September 2nd, 2011 §
That time of year when our calendar publishers unveil there collections. Here are a few dedicated Rob Suisted titles and covers you’ll see in all great stores around New Zealand:
This year would be one of the best looking line ups of retail products we’ve done. Rob is very happy with the quality – they look really good. The New Zealand Panorama title is especially delicious – full of his heartfelt favourite panorama images.
July 26th, 2010 §
It’s that time already – calendars for 2011 are starting to appear in shops. It seems earlier and earlier each year.
Every year we work with many publishers, designers, companies and printers to create a large range of quality calendars. Retail calendar have just started hitting shops, and samples are arriving (it seems to get early each year). Here are a few just in, with one that we particularly like below:
2011 calendars by Rob Suisted, a selection so far
|We particularly like the NZ Panorama title. It was developed with John Sands based on the large collection of quality New Zealand panorama stock photos that Rob has created over the last few years. It’s a large calendar, and with metallic embossing on the front it looks great.
||Have a closer look. These should be appearing in stores mid August.
For your info, we have a massive collection of images perfect for NZ calendar production. The calendars above are publically available in stores, but we also create numerous specific in house titles directly with companies, such as banks, insurance companies, supermarkets, consultancies etc. Please contact us if you have a calendar project in mind; they are a great full year promotional tool.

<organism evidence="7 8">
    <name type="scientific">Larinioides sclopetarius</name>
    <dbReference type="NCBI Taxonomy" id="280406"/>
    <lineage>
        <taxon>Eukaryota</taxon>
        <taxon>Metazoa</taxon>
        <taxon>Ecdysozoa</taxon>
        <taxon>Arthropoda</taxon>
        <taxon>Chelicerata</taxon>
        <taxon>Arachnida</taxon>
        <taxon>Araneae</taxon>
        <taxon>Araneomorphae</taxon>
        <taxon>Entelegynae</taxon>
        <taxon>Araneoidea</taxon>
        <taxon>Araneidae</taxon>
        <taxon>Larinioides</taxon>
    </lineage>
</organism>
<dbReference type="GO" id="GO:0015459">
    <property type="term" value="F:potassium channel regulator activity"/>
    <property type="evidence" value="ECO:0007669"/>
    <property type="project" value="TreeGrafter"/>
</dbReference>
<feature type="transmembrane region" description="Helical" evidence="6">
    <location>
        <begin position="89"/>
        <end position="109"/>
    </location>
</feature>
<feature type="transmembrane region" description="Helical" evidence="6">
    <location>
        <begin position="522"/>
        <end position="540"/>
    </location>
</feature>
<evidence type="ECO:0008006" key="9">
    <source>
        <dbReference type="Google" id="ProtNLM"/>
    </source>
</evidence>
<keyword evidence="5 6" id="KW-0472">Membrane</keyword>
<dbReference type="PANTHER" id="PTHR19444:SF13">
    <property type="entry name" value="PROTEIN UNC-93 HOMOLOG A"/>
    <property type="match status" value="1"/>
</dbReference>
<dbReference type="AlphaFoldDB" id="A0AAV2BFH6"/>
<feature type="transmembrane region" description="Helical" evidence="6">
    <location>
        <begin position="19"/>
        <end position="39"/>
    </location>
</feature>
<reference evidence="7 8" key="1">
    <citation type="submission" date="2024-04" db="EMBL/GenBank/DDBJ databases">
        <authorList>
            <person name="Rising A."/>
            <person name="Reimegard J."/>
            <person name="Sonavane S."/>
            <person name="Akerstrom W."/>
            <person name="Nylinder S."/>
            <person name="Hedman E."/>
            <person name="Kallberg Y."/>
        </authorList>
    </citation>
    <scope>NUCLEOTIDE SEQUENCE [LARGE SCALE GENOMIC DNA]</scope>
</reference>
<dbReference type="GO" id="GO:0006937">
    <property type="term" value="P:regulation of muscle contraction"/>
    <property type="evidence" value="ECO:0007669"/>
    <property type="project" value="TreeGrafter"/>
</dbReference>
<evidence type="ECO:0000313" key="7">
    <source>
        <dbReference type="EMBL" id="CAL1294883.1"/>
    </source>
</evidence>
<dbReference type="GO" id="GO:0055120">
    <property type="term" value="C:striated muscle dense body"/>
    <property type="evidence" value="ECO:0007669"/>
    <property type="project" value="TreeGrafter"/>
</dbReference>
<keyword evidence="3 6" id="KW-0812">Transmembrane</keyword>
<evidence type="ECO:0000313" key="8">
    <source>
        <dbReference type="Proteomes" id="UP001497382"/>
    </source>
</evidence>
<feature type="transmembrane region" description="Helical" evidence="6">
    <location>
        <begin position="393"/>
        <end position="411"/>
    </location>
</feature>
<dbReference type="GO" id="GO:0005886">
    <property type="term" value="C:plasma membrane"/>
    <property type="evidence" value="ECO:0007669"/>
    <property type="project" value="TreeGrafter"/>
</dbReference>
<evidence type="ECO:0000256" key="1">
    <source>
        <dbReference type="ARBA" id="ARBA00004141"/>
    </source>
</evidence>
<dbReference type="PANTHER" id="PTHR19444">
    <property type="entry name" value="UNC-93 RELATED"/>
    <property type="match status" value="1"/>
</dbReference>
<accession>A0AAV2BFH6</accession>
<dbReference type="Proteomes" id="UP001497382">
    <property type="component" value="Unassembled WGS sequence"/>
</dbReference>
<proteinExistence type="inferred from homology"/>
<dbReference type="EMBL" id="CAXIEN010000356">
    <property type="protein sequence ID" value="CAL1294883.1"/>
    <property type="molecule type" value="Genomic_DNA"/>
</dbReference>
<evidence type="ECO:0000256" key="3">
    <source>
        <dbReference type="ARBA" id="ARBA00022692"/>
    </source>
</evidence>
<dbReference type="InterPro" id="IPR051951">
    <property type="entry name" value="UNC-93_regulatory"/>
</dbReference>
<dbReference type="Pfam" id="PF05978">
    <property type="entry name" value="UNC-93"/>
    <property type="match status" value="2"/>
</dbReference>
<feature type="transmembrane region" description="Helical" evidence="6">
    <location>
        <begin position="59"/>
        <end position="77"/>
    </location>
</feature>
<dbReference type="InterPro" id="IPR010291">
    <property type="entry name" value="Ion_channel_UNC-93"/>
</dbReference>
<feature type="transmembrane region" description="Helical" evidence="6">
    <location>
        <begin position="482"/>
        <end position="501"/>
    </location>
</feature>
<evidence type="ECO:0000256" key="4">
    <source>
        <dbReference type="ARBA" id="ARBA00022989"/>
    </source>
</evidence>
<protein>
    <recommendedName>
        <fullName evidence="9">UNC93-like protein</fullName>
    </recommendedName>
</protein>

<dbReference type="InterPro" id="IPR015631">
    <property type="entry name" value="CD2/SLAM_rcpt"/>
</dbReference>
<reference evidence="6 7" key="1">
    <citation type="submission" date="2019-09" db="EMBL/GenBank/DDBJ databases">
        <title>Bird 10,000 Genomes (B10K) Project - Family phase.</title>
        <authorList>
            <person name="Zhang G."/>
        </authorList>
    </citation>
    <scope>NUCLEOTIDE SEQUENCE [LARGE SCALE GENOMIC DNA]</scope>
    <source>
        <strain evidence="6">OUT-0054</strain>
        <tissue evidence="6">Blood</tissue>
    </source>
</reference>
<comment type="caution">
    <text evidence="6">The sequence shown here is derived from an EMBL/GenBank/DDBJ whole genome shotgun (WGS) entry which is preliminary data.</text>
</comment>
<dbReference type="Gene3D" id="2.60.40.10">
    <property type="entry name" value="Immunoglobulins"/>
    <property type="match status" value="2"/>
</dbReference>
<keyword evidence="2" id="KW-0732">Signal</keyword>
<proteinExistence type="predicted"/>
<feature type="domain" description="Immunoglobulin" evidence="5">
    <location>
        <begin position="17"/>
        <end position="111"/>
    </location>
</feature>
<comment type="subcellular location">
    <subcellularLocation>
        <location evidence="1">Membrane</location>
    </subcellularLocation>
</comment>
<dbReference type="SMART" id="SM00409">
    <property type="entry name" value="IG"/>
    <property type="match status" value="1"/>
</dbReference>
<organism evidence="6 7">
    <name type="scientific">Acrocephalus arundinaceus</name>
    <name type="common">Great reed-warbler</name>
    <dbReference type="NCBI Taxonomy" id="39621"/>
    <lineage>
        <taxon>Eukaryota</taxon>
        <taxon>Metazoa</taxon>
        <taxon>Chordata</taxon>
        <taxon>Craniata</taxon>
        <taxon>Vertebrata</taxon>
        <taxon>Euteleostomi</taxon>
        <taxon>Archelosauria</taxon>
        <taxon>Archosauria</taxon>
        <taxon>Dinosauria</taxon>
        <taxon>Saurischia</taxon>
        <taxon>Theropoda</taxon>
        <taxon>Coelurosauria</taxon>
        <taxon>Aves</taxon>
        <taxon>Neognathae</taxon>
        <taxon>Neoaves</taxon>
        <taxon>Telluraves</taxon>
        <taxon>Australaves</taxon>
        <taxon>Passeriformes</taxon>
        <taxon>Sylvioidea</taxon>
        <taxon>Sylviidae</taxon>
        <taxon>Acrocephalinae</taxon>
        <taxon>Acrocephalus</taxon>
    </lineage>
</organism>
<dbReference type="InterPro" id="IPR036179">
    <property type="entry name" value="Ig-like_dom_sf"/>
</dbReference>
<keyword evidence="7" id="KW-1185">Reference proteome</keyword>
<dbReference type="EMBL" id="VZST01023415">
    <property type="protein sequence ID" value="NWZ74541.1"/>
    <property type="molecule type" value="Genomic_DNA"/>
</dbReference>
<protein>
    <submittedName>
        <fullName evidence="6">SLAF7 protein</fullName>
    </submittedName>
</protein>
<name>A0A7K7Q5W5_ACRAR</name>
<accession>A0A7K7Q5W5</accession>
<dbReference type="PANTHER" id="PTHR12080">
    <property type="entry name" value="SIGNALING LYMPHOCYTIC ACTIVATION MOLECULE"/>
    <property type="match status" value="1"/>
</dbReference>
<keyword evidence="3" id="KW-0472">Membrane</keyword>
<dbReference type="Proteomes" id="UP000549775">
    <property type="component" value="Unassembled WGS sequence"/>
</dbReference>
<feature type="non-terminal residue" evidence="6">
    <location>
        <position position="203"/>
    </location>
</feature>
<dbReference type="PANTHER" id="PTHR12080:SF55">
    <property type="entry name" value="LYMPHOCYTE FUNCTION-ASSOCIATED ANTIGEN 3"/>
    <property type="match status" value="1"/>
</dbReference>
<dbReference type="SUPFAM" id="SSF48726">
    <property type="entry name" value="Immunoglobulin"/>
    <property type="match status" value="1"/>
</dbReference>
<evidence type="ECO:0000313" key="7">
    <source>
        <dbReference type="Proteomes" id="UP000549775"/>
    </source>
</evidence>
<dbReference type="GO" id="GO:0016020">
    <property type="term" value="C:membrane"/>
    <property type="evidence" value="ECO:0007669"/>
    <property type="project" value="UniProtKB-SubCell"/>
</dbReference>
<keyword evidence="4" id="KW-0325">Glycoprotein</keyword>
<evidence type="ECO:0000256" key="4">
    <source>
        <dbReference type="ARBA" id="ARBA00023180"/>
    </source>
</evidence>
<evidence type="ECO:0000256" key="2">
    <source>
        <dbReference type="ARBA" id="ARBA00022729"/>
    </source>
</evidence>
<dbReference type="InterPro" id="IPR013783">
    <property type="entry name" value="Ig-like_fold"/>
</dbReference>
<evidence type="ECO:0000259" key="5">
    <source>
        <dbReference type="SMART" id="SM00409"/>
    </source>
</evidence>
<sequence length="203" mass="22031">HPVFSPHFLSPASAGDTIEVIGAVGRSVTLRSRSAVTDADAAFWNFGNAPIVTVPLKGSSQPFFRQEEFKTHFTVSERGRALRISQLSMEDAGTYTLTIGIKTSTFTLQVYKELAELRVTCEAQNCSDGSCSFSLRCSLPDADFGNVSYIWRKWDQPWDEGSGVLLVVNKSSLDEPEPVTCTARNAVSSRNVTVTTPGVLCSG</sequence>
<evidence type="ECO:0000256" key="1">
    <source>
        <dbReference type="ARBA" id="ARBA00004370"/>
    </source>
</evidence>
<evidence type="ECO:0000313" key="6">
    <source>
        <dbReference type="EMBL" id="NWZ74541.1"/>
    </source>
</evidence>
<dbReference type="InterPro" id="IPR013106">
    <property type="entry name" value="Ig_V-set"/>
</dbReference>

November 2nd, 2009 §
I’m regularly asked about making money from stock photography. Here are some thoughts:
Producing quality stock photography requires a huge commitment. The business models are changing continuously and will continue to change in the future, but through your hard work, keeping the faith and producing quality work then it might just work.
The trouble is there are plenty of places to flog your work for a pittance (or likely a big loss) these days such as the micro-stock industry like I-stock, and it’s becoming harder to find a sensible route. Photography has been commoditised* and if you want to make some dough you need to figure out a way around this problem. It seems like everywhere you turn there’s a chance to make a few cents from your photos – but a little thought easily uncovers a major problem:
Recently I met a Canadian chap (not a local canadian boy whose name rhymes with ‘potatto’ I should stress) who proudly told me that he’d licenced 268 images. I was impressed because I knew he took the odd photo, so I was keen to learn more. He proudly told me he’d made “$67.00″ total for all 268 images through an online microstock website! I asked him why he bothered for that tiny amount given the huge amount of work and expense he’s put in? “To make some money” was his reply. $0.25 per license isn’t making money – it doesn’t even cover the time taken to upload the images (let alone equipment, travel, or even make some income), but this seemed irrelevant to him. In his mind he’d made some money. I wondered if he’d ever work willingly for someone on this return? I bet not – so why had he been taken advantage of so easily? … > > > Continue reading : full post + comments > > >